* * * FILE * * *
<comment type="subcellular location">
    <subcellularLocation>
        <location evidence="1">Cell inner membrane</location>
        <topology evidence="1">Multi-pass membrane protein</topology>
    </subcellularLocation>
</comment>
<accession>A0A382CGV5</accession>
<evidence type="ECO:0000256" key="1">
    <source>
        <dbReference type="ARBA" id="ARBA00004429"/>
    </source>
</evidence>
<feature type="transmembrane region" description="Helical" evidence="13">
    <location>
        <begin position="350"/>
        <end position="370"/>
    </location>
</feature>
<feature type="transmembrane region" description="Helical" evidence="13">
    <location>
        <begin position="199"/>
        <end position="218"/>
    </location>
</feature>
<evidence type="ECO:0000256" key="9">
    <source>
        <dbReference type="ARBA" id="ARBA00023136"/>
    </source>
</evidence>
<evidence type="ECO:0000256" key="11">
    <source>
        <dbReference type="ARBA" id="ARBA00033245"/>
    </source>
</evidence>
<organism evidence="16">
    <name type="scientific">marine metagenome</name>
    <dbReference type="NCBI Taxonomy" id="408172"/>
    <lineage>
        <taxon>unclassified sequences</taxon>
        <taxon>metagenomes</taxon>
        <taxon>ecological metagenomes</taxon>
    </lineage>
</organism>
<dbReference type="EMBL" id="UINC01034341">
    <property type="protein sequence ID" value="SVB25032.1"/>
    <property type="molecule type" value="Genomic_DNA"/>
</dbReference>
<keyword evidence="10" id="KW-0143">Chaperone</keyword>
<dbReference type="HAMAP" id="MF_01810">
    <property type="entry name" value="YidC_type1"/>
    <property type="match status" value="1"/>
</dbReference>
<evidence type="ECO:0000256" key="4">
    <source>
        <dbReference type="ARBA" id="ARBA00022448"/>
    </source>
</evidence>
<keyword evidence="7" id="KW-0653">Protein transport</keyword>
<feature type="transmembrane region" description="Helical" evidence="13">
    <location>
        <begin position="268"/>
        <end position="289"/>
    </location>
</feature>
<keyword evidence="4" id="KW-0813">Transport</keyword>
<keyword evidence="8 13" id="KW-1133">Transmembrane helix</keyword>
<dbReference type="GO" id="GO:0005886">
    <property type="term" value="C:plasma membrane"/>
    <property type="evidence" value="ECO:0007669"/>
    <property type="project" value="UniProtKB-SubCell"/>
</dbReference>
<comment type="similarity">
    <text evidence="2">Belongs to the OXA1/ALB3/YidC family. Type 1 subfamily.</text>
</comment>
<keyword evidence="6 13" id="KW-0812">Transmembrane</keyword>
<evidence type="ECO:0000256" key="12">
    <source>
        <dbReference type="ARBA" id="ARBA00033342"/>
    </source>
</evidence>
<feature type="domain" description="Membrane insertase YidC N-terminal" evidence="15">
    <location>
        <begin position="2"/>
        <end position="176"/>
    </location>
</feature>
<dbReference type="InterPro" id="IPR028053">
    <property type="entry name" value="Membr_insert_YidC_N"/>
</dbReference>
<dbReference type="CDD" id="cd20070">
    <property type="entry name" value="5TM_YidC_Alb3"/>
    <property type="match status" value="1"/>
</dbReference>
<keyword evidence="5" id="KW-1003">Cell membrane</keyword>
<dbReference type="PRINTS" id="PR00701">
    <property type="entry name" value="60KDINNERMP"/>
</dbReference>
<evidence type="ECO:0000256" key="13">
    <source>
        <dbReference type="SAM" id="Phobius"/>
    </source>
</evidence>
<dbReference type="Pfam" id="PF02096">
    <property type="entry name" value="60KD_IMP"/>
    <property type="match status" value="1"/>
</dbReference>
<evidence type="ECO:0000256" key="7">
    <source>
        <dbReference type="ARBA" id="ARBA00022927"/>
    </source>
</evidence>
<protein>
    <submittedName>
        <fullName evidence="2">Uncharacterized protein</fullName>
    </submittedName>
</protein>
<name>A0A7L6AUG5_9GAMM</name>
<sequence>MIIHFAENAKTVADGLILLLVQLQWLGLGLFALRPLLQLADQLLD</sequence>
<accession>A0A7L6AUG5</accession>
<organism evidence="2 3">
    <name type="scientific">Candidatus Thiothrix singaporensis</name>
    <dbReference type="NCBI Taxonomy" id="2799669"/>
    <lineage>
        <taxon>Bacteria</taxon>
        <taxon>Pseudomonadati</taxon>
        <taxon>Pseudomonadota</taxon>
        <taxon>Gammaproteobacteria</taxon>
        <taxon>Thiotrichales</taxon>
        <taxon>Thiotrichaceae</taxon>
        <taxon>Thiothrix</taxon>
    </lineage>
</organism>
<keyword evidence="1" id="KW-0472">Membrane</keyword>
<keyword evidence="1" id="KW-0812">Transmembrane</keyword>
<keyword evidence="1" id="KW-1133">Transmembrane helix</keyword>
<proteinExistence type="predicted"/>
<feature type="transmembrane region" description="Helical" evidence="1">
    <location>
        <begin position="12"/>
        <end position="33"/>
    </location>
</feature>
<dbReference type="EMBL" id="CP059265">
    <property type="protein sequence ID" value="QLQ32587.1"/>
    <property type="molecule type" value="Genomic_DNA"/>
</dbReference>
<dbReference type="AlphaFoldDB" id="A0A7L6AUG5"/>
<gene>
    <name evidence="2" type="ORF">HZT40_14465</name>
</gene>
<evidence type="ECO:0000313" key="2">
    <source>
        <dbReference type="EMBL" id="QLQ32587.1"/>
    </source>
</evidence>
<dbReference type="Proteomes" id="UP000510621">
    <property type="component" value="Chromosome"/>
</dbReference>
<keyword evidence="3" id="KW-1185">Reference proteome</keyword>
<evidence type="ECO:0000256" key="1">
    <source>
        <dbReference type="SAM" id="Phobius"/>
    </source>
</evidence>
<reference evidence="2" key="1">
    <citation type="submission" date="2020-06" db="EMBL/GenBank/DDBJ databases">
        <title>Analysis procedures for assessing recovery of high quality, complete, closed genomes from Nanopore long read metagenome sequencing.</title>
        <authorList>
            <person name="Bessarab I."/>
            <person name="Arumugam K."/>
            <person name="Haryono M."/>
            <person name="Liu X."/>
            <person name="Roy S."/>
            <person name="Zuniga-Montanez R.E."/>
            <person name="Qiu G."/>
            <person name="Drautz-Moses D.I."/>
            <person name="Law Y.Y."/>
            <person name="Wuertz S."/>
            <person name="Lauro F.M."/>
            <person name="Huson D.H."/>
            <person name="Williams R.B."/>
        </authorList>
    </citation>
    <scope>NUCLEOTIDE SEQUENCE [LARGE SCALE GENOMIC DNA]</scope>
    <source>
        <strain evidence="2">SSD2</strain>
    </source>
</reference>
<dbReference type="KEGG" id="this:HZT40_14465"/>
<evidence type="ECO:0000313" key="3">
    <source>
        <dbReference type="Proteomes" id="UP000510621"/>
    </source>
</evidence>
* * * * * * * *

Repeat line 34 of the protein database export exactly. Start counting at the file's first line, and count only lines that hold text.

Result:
</evidence>